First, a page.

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3 tips for calving season

K Neville/Getty Images Cow bonding with her newborn calf
CALVE INDOORS: The most severe result from cold stress on calves is death from hypothermia. If possible, bring cows indoors to a calving shed or barn to calve in a heavily bedded, clean pen for added warmth and reduced moisture.
Focus on ensuring adequate colostrum, preventing cold stress and having a calving kit ready.

Calving season is an exciting time as we gear up to welcome our newest calf crop into the world. Help make it the most successful season possible by ensuring adequate colostrum, preventing cold stress and having a calving kit ready.   

Here are three tips:

1. Ensure adequate colostrum. Calves are born agammaglobulinemic, meaning they have almost no antibodies to protect them against disease. Simply, they're not born with any immune memory that we develop over our lifetimes — they receive those antibodies, an immediate source of immunity, and a very concentrated source of energy from their cow’s colostrum (the first milk produced following birth).  

Colostrum delivers some 95% of the antibodies a calf obtains, plus a rich source of minerals, vitamins and energy. It provides protection for newborn calves against infectious agents during the first few months of life.  

Colostrum absorbance has a 24-hour window. That short time influences a calf’s lifetime of health and productivity. Because antibodies are very large molecules, the calf’s intestine is only capable of absorbing this protection immediately after birth, with essentially no absorption possible after the first 24 hours.

Within the first 12 hours of a calf’s life, ideally within the first four to six hours of life, these calves should receive 3 to 4 quarts of colostrum.  

Depending on if the calf nurses or not, we might have to tube them and get some colostrum replacers or colostrum supplements into them. Keep in mind, there are colostrum supplements and colostrum replacers, and there is a difference.  

Colostrum replacers have roughly double the level of antibodies in them, compared with colostrum supplements. If your calf doesn't receive any colostrum, then we would recommend giving them a colostrum replacer.

Colostrum supplements work well in circumstances where a calf might not have nursed enough, for calves born from heifers, or if you fear the cow’s colostrum quality could be lacking. Colostrum supplements can also offer a good source of energy, fat and protein to help jump-start sick calves.  

2. Keep chilled calves warm. The most severe result from cold stress on calves is death from hypothermia. If possible, bring cows indoors to a calving shed or barn to calve in a heavily bedded, clean pen for added warmth and reduced moisture.

If calving outdoors, an area mostly free of mud and manure — with a windbreak — is ideal. Cold stress and hypothermia can pose great risk to calves, especially if calves experience dystocia, which often results in delayed standing and nursing. Both can quickly lower their body temperature.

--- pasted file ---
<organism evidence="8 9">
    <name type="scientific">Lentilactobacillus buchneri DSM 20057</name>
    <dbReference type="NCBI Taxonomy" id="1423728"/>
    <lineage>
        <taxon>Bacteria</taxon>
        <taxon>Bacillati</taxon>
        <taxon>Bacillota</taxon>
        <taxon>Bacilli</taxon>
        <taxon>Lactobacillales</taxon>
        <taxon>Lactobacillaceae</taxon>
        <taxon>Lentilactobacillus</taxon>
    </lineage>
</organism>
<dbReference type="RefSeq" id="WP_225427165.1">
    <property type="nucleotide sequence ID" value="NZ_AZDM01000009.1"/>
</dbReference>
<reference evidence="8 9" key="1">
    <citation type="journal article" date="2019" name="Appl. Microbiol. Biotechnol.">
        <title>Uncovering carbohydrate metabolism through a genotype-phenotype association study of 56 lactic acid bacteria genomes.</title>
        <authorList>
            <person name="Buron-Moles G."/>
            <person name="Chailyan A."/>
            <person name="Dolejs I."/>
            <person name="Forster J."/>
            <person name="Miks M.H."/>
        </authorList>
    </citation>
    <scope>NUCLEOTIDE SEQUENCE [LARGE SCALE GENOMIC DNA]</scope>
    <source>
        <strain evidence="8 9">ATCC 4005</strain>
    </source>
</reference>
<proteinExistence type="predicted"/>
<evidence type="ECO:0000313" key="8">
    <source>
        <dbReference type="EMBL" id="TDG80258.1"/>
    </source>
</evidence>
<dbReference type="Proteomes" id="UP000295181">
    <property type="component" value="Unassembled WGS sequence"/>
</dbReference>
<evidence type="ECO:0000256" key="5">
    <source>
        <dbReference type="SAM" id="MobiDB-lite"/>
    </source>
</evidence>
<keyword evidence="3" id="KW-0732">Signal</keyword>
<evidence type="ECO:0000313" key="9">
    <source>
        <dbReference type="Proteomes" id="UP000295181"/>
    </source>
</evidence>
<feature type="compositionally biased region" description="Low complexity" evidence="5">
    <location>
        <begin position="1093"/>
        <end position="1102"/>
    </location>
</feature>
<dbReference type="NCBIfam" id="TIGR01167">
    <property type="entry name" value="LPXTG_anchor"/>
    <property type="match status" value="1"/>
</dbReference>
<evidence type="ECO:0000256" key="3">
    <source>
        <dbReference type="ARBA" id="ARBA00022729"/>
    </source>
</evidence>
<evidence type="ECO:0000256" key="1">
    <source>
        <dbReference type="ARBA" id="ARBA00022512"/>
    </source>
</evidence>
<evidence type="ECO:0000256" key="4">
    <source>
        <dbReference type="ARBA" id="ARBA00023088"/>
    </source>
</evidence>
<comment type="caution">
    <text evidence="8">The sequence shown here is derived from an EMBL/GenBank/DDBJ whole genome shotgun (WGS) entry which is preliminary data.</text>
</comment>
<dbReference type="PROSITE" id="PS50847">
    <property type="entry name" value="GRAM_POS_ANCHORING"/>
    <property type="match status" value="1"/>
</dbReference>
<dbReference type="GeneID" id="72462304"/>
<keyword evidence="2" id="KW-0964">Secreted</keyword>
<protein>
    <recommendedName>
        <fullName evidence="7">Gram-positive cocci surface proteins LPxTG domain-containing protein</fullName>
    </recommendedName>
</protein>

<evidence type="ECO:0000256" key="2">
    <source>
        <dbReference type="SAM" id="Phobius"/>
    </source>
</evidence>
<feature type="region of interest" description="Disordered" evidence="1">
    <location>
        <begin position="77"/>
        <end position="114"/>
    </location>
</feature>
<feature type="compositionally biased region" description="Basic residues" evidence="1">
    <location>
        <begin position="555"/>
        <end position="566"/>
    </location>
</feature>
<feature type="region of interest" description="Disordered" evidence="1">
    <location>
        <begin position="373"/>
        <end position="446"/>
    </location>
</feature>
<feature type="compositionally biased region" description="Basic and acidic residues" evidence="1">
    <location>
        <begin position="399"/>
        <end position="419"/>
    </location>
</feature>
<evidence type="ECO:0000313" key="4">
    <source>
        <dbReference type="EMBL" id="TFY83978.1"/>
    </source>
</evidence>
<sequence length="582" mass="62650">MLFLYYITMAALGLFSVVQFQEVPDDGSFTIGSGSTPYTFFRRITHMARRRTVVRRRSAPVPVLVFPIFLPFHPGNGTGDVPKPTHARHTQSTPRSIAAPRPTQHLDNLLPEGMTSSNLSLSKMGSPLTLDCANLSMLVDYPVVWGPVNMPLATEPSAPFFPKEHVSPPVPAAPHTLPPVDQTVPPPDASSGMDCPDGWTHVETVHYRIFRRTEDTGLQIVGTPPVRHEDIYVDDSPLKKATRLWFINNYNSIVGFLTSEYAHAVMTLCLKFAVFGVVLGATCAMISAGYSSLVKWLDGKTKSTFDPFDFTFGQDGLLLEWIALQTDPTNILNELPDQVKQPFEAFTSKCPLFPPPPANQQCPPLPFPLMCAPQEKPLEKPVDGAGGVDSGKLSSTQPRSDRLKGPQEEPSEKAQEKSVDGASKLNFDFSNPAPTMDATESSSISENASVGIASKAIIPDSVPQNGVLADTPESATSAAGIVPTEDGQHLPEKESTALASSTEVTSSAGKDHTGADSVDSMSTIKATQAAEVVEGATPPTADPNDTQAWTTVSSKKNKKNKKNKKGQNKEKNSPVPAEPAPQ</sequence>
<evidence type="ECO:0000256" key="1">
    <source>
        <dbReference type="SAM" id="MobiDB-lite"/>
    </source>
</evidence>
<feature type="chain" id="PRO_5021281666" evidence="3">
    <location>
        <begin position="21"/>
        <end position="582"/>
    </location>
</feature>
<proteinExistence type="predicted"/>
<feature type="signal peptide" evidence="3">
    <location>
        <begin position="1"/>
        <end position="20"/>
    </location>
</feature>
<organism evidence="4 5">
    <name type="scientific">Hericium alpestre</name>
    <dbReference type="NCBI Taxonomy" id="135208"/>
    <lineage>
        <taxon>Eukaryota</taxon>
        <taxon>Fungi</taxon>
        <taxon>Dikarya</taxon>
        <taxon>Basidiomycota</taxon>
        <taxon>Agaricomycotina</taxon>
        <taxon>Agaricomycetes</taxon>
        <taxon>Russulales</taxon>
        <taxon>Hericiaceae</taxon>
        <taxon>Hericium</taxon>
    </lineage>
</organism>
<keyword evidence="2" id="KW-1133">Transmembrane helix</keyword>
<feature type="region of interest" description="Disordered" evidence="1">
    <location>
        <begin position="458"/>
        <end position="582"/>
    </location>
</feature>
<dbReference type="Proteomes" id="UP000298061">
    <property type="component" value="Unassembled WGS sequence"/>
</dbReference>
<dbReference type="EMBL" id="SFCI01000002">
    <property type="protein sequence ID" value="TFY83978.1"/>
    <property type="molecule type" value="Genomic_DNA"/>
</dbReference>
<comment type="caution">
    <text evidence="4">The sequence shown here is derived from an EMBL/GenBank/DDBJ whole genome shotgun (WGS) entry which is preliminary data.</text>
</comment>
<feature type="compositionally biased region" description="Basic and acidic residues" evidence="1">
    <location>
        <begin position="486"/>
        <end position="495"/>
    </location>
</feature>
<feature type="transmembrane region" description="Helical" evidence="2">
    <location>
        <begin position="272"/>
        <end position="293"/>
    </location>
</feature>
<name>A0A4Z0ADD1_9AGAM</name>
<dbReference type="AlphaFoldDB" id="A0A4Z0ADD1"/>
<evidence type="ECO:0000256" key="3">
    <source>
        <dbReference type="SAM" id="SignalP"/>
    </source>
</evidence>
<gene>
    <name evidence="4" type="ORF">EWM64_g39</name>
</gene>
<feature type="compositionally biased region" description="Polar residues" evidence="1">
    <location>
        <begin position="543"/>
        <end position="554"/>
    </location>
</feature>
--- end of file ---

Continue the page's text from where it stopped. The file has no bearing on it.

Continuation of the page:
A cold calf is going to be slow and a little lethargic — they might not want to stand up. If their nose or extremities like their feet or right above their feet feel cold, then most likely they need warming.  

Beware the signs of hypothermia, which include:  

  • body temperature below 94 degrees F 
  • shivering  
  • increased pulse and breathing rate 
  • erratic behavior  
  • confusion and uncoordinated gait  
  • cold, pale nostrils and hooves 

It’s critical to return the calves to their normal core body temperature of 102 degrees. There are several ways to do this, such as placing them under a heat lamp, warm blankets, bringing them indoors, or giving them a warm bath (warmed gradually), or putting the calf into a warming box.   

I personally find there to be more practical methods than, let's say, a warm-water bath. Let's face it; often there's a lot of moisture, snow and mud. So, after a warm-water bath indoors, we have to dry off calves completely before returning them to the cow. The practice can be labor intensive.  

There are calf warmers that can dry them off as the unit warms the calf. Another benefit is, when inside the warmer, the calf is actually breathing in warm air, helping to warm them internally, as well. That's my favorite way to warm a chilled calf.   

As far as when we need to warm them up, I recommend warming if their body temperature falls below 100 degrees. Producers will also need to consider windbreak availability and what environmental conditions are like. If it's extreme enough, drying and warming every calf could be necessary.  

3. Have a stocked calving kit. It’s better to have it and not need it, than to need it and not have it — and that’s especially true as we head into calving season. I recommend having a calving kit on hand.

Here are some items I’ve always valued having in mine:

  • calf resuscitator  
  • calf-pulling chains 
  • OB handles 
  • stainless steel pail 
  • chlorhexidine disinfectant solution 
  • OB sleeves 
  • OB lube 
  • iodine or umbilical spray  
  • colostrum replacers and supplements  

Learn more about calving and cattle health solutions at valleyvet.com.

Hawkins is a Valley Vet Supply technical service veterinarian.

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